The response to the epidemic has been hampered by the recession, which has left state and local health departments on the front lines of defense weakened by years of sustained budget cuts.
Here in Skagit County, about an hour’s drive north of Seattle — the hardest-hit corner of the state, based on pertussis cases per capita — the local Public Health Department has half the staff it did in 2008. Preventive care programs, intended to keep people healthy, are mostly gone.
The county’s top medical officer, Dr. Howard Leibrand, who is also a full-time emergency room physician, said that in the crushing triage of a combined health crisis and budget crisis, he had gone so far as to urge local physicians to stop testing patients to confirm a whooping cough diagnosis.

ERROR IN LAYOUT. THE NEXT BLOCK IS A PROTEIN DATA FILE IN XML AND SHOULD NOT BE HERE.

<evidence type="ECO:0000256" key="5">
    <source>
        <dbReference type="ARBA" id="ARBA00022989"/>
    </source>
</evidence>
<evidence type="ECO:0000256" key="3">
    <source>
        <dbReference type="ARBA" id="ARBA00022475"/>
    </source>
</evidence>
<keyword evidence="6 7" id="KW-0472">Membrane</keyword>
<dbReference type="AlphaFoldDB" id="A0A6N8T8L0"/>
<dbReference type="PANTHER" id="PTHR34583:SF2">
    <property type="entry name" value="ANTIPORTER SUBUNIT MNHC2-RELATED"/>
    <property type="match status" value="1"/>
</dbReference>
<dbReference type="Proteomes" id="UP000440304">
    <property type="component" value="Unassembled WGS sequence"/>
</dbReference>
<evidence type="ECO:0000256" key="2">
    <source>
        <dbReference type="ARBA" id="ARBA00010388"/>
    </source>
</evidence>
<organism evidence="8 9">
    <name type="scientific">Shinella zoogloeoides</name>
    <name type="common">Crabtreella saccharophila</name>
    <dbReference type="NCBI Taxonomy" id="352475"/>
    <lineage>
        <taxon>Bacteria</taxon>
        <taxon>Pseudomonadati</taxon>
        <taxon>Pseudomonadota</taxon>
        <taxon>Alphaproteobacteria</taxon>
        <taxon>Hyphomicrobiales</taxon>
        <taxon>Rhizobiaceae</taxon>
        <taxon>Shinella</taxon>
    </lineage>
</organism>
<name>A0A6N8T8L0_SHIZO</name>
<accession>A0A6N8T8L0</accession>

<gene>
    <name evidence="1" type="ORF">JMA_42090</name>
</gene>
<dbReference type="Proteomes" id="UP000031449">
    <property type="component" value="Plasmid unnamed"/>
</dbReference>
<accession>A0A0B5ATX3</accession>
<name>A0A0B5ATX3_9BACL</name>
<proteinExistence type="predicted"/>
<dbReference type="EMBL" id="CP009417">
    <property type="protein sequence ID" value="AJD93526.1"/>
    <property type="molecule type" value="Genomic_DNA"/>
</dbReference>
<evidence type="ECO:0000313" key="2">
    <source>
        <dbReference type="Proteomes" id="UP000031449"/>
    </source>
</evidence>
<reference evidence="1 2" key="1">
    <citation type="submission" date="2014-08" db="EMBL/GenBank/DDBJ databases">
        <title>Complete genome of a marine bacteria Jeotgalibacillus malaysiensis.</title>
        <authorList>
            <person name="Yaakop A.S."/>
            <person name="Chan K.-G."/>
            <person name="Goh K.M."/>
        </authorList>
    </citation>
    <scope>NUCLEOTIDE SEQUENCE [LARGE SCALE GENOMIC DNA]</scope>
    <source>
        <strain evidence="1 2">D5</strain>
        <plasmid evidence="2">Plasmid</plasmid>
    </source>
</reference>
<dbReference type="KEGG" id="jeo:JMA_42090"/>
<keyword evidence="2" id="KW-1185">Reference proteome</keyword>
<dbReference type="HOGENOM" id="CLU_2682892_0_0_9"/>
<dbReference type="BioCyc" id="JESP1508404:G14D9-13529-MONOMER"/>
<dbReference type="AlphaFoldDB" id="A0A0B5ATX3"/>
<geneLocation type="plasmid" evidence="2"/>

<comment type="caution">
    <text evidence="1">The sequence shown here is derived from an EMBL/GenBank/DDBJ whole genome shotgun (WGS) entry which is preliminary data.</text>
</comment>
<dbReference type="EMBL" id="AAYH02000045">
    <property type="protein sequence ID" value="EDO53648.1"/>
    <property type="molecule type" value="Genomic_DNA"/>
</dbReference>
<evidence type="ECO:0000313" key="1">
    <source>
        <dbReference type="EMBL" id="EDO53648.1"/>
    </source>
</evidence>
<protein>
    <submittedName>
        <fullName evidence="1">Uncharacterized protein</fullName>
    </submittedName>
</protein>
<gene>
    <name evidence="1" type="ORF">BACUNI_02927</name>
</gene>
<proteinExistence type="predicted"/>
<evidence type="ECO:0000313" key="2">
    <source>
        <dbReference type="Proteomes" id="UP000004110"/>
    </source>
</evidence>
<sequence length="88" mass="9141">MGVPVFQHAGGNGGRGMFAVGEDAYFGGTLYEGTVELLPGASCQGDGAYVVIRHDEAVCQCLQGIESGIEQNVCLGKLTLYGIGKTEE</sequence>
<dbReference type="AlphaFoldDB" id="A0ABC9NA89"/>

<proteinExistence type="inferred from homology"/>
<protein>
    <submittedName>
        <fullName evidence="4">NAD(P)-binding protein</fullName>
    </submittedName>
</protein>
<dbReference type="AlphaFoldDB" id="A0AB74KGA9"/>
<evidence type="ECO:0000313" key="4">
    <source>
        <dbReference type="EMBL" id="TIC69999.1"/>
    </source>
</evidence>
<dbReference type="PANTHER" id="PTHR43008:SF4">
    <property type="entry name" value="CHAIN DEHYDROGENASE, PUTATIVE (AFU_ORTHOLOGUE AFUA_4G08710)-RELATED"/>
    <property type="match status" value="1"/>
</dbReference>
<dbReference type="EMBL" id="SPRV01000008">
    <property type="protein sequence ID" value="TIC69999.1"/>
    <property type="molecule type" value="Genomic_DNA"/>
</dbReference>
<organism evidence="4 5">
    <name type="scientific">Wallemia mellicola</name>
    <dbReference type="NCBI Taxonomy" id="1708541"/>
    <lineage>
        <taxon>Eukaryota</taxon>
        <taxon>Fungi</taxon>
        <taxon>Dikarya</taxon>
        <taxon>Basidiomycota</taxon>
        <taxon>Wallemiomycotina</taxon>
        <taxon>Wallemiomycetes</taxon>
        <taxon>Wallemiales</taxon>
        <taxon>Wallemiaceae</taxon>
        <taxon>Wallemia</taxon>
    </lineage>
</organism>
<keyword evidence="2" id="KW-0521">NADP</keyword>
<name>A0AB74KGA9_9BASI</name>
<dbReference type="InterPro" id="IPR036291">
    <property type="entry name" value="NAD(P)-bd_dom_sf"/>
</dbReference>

If the signs are there, he said — especially a persistent, deep cough and indication of contact with a confirmed victim — doctors should simply treat patients with antibiotics.